If you want to safely pass the password to the Sun Ray Windows Connector (or RDesktop for that matter) from the command line, you can do so with expect.

#!/opt/sfw/bin/expect
spawn /opt/SUNWuttsc/bin/uttsc -m -A 24 -u craig -p Margaritaville
sleep 1
expect "Password: "
send "SunRay123\\r\\n"
wait -i $spawn_id
#end of script

This will allow you to safely send the password via a script and not worry about snoopy people out there.

Hope that helps!

Tuesday Apr 04, 2006

RDP Beta Refresh!


The Sun Ray Connector for Windows Beta 2 is available today!
Check it out.

Thursday Feb 23, 2006

Why is Sun releasing a RDP Client?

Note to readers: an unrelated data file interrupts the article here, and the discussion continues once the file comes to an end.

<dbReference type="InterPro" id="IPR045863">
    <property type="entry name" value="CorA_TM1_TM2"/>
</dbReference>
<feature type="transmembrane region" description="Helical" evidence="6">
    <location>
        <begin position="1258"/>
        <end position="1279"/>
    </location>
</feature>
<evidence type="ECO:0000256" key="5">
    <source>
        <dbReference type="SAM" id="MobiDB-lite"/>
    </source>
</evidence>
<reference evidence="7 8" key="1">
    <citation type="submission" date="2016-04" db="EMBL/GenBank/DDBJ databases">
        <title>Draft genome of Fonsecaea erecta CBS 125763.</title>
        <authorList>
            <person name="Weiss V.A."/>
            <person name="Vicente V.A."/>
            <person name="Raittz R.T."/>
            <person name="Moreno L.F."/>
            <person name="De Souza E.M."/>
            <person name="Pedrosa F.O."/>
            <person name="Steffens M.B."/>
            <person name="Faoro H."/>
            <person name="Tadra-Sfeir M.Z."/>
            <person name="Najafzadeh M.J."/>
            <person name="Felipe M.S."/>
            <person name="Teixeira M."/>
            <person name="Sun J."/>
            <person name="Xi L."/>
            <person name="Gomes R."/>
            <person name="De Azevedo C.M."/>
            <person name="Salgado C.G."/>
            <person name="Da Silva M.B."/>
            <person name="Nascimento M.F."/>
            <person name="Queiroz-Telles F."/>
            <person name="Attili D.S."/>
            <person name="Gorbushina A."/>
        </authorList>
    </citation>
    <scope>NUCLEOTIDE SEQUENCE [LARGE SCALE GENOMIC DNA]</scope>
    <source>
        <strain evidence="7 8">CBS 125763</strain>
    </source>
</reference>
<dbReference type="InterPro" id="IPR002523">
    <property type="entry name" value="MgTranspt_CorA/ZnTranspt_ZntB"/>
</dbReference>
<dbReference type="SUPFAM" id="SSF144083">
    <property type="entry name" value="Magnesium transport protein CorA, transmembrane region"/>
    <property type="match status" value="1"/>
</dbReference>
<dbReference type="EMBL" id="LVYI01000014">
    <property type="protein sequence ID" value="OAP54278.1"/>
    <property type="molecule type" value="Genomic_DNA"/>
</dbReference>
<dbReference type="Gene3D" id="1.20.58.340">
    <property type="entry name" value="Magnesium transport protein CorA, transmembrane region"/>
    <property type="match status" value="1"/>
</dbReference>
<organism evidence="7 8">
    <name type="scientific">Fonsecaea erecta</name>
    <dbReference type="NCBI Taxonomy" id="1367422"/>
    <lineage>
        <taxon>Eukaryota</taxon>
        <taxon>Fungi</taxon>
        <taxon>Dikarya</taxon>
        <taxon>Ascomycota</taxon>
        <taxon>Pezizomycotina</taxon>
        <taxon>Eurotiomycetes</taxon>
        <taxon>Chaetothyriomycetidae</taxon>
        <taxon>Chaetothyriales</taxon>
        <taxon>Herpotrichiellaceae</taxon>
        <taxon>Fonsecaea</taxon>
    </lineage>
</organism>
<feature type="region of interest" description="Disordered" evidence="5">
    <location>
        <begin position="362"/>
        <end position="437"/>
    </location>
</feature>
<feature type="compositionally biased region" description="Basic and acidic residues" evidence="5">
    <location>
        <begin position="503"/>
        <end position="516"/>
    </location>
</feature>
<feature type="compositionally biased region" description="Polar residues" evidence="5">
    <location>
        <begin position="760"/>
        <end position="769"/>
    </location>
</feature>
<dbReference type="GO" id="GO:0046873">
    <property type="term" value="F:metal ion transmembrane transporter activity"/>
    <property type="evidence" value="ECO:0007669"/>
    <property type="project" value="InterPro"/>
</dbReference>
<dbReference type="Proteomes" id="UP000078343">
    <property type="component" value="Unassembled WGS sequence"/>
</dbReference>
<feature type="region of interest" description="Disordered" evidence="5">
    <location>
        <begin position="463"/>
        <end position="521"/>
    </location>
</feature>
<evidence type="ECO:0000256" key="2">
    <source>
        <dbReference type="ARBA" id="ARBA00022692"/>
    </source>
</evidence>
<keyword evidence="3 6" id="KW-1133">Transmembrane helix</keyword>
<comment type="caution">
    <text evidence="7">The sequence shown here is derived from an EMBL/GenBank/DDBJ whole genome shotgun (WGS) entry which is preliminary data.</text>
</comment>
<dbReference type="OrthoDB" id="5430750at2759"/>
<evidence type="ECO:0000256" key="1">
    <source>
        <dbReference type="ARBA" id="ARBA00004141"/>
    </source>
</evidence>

I'm sure a lot of folks have asked themselves this question today.  

There are plenty of 3rd party RDP solutions for Solaris (examples here, here, and here), and there's the very popular open source RDP client, RDesktop.  We even bundled RDesktop on the Sun Ray Server Companion CD.  Let's not forget our acquisition of Tarantella which became Sun Secure Global Desktop.  So why go to all this trouble?

One reason was probably to get me to shut up.  I've been after anyone who'd listen that we need to build or buy our own RDP client forever.  As the capabilities of RDP increased, so did my pressure to make this happen.  But that's not a good answer, here are some better ones.

  • Full compliance with the Microsoft Remote Desktop Protocol 5.2:  This means smart cards, Windows Network Load Balancing Support, Terminal Server Session Directory Support.   You won't find another RDP client for Solaris out there with the complete RDP 5.2 feature set.